I am a team / technical lead in the cybersecurity team where I work. Our current company has a peer recognition system where anyone can nominate anyone else for contributions above and beyond expectations. These are seen by upper management (think VP and CISO level) I am well respected in my role and management has recognized me on several occasions in the past 2 years since I was promoted to lead role.

Last week, I was doing security pen testing on newly deployed applications, and I felt several developers responsible for these applications really went the extra mile to support my teams' work to enhance company IT security. They were on call but such efforts were not within the on call duties and their support went beyond what I was expecting. Activities included manual and automated testing, application live time monitoring, and log monitoring. I truly appreciated their contribution and wanted to make sure their initiative and dedication was recognized.

I submitted a nomination for several individuals, specifically stating how I felt they went beyond the expectations of their role, contributed to my team's efforts, and really is a great team player. I complimented their personal initiative, and ability to step up without formally being asked.

Today, I got feedback from one developer and their reaction was one of discomfort , rather than appreciation as I would have expected. The person felt I was a little overboard with my recognition and how they felt it was only helping out a colleague.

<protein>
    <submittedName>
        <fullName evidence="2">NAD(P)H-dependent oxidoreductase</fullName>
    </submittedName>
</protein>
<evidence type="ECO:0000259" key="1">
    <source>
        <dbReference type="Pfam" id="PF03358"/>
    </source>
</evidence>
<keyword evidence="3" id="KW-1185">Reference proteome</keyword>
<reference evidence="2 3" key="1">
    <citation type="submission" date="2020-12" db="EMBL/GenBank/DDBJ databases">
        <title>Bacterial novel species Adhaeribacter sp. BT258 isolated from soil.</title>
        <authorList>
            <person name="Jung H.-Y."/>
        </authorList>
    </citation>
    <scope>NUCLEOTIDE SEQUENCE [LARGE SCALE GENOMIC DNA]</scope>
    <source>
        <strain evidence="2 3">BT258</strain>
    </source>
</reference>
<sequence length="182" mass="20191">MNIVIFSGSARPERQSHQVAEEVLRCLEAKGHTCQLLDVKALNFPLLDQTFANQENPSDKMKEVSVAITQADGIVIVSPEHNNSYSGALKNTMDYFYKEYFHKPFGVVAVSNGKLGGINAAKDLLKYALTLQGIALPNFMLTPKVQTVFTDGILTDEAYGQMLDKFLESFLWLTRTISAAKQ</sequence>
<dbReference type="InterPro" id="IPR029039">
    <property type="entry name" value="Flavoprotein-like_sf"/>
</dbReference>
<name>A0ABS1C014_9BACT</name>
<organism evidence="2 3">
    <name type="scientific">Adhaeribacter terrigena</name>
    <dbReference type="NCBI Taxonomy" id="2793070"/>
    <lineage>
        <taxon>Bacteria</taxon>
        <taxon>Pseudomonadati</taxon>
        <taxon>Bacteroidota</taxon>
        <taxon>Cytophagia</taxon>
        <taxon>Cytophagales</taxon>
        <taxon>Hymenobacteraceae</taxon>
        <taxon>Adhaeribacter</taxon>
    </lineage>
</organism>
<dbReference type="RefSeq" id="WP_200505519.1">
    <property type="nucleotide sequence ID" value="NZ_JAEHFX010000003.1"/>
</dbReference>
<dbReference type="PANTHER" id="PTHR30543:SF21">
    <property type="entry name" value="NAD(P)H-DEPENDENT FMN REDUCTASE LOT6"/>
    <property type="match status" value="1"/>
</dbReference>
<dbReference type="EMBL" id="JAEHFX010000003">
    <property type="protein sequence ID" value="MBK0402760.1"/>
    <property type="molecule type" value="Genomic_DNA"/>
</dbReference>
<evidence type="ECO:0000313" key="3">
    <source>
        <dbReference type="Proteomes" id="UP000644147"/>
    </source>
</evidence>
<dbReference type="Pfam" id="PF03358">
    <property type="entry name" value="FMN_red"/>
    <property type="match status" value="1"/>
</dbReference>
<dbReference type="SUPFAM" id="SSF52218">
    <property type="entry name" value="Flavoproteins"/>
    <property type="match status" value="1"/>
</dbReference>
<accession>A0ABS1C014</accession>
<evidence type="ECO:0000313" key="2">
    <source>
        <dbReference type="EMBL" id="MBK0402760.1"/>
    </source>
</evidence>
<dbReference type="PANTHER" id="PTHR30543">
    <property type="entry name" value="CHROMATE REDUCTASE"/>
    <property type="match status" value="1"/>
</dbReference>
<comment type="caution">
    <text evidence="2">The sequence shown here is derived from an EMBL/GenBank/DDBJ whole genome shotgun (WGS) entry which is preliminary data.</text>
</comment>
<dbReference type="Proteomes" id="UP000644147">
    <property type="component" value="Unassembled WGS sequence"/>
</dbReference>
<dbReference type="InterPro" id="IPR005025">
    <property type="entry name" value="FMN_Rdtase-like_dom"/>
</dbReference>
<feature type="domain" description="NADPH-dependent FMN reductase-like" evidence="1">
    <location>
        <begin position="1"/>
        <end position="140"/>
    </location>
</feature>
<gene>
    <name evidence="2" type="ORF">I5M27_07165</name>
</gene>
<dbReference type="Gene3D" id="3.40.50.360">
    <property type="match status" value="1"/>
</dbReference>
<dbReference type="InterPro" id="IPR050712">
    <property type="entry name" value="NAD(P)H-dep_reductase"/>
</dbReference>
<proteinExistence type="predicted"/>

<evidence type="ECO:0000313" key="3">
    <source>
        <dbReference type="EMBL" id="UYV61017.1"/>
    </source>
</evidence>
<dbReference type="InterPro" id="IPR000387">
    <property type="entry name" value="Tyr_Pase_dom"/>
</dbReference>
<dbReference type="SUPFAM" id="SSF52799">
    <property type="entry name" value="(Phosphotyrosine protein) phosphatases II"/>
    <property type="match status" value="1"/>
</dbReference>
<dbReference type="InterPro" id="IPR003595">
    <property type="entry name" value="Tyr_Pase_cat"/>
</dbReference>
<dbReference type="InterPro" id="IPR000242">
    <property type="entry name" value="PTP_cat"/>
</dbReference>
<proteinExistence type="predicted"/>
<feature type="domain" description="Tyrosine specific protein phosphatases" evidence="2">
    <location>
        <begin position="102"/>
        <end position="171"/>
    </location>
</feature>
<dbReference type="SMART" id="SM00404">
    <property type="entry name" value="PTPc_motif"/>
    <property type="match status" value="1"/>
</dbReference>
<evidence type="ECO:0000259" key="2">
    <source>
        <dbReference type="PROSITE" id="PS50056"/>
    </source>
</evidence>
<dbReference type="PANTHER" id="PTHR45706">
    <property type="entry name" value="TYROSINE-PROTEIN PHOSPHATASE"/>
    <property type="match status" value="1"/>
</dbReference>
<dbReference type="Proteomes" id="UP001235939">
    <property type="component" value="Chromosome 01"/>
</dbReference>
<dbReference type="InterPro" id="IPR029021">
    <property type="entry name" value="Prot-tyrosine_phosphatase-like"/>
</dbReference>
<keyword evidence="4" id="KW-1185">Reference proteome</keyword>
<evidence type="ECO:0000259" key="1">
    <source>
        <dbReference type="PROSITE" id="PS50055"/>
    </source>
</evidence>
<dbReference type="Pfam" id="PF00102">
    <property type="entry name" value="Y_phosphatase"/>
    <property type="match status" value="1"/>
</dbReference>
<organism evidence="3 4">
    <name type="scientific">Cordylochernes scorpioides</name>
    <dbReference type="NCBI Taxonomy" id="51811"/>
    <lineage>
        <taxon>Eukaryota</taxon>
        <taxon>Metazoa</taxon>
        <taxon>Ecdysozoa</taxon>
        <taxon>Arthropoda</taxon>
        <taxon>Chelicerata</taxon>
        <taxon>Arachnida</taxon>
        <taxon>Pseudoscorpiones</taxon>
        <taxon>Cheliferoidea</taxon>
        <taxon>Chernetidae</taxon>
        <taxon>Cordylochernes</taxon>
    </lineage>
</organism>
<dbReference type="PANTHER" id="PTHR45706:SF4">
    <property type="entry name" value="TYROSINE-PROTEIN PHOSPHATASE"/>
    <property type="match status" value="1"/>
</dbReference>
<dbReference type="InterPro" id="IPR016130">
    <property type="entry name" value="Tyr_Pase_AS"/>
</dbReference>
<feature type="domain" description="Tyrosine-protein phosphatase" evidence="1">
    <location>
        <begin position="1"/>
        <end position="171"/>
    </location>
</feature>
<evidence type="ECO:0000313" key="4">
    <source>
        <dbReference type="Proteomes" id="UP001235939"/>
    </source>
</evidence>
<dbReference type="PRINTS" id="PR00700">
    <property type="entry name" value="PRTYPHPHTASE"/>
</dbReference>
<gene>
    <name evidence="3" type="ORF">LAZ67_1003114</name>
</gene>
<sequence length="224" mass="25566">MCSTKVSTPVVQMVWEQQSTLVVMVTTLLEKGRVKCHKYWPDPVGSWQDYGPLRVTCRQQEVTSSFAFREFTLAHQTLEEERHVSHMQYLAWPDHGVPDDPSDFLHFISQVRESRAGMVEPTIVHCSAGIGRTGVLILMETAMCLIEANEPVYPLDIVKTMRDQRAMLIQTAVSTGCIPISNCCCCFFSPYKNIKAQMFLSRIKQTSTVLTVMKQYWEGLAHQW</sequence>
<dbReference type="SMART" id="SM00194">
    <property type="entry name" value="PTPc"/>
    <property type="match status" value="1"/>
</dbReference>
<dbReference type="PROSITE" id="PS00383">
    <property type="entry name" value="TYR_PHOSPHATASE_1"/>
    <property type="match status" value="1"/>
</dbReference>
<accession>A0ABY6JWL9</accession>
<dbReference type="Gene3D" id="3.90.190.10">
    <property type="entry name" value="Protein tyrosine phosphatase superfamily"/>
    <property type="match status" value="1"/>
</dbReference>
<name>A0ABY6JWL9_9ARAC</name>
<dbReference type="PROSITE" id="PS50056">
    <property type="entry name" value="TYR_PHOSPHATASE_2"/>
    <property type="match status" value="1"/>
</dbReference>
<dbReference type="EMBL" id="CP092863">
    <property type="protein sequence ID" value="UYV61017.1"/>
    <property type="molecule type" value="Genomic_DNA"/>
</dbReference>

Did I commit a faux pas here?

How could I have mitigated discomfort to a coworker in this situation?

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    @SolarMike what's DDDD? I've not heard the term before and google doesn't suggest anything that makes sense. – Erik Feb 23 at 6:33
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    Oh, if it was meant to be a placeholder then probably xxxx would've worked better. There's so many acronyms going around for various conditions that people "suffer from" that I thought this was just a new one I wasn't familiar with yet. – Erik Feb 23 at 6:42
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    To be honest, to me "They were on call but such efforts were not within the on call duties and their support went beyond what I was expecting." sounds a bit hyperbolic and over the top given the task you mention, which sound like 'normal' work to me. In other words, your colleague might think you're hyping things up, which makes them feel uncomfortable as it feels like you're lying about their work. – Mark Rotteveel Feb 23 at 11:48
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    Maybe they also feel that this raises expectations for the future to a level they're uncomfortable with. – Barmar Feb 23 at 14:49
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    @Solar Mike: Define normal, please. Not everyone likes public recognition (private recognition, in the form of money, is generally acceptable :-)). Many people don't like being singled out for praise that they don't feel they deserve, as here, when the recognition is for just doing their job. – jamesqf Feb 23 at 16:47